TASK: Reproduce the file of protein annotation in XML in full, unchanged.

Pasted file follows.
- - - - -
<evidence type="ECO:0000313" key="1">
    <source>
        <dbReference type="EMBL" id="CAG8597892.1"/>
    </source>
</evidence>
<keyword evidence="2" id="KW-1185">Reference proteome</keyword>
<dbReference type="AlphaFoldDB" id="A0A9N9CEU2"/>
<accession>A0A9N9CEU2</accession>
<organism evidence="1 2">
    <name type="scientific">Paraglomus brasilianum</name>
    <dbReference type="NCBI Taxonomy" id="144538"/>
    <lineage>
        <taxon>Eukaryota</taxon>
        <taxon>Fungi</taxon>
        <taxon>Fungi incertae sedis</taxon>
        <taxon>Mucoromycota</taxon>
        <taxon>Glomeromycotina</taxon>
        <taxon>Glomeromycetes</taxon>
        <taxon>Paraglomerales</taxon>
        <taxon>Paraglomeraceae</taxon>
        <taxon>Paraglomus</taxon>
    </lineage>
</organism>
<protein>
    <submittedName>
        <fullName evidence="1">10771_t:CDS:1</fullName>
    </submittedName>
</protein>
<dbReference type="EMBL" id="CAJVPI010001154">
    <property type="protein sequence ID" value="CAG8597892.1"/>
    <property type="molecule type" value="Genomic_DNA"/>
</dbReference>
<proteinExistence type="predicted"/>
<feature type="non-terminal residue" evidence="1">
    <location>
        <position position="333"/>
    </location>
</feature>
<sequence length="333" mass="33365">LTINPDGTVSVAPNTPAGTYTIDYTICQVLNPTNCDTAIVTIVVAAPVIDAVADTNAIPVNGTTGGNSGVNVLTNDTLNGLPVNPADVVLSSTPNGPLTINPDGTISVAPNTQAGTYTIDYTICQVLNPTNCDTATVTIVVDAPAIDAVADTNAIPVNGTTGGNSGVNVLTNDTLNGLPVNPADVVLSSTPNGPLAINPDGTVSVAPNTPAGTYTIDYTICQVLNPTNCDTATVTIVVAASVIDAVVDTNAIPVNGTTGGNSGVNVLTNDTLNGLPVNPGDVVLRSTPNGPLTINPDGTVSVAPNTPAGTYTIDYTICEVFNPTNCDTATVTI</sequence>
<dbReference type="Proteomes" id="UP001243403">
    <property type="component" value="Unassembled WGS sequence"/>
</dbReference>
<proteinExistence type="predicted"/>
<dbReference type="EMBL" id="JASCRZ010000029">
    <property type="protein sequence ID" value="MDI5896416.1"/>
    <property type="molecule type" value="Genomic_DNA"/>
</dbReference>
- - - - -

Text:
<evidence type="ECO:0000313" key="1">
    <source>
        <dbReference type="EMBL" id="CAG8597892.1"/>
    </source>
</evidence>
<keyword evidence="2" id="KW-1185">Reference proteome</keyword>
<dbReference type="AlphaFoldDB" id="A0A9N9CEU2"/>
<accession>A0A9N9CEU2</accession>
<organism evidence="1 2">
    <name type="scientific">Paraglomus brasilianum</name>
    <dbReference type="NCBI Taxonomy" id="144538"/>
    <lineage>
        <taxon>Eukaryota</taxon>
        <taxon>Fungi</taxon>
        <taxon>Fungi incertae sedis</taxon>
        <taxon>Mucoromycota</taxon>
        <taxon>Glomeromycotina</taxon>
        <taxon>Glomeromycetes</taxon>
        <taxon>Paraglomerales</taxon>
        <taxon>Paraglomeraceae</taxon>
        <taxon>Paraglomus</taxon>
    </lineage>
</organism>
<protein>
    <submittedName>
        <fullName evidence="1">10771_t:CDS:1</fullName>
    </submittedName>
</protein>
<dbReference type="EMBL" id="CAJVPI010001154">
    <property type="protein sequence ID" value="CAG8597892.1"/>
    <property type="molecule type" value="Genomic_DNA"/>
</dbReference>
<proteinExistence type="predicted"/>
<feature type="non-terminal residue" evidence="1">
    <location>
        <position position="333"/>
    </location>
</feature>
<sequence length="333" mass="33365">LTINPDGTVSVAPNTPAGTYTIDYTICQVLNPTNCDTAIVTIVVAAPVIDAVADTNAIPVNGTTGGNSGVNVLTNDTLNGLPVNPADVVLSSTPNGPLTINPDGTISVAPNTQAGTYTIDYTICQVLNPTNCDTATVTIVVDAPAIDAVADTNAIPVNGTTGGNSGVNVLTNDTLNGLPVNPADVVLSSTPNGPLAINPDGTVSVAPNTPAGTYTIDYTICQVLNPTNCDTATVTIVVAASVIDAVVDTNAIPVNGTTGGNSGVNVLTNDTLNGLPVNPGDVVLRSTPNGPLTINPDGTVSVAPNTPAGTYTIDYTICEVFNPTNCDTATVTI</sequence>
<dbReference type="Proteomes" id="UP001243403">
    <property type="component" value="Unassembled WGS sequence"/>
</dbReference>
<proteinExistence type="predicted"/>
<dbReference type="EMBL" id="JASCRZ010000029">
    <property type="protein sequence ID" value="MDI5896416.1"/>
    <property type="molecule type" value="Genomic_DNA"/>
</dbReference>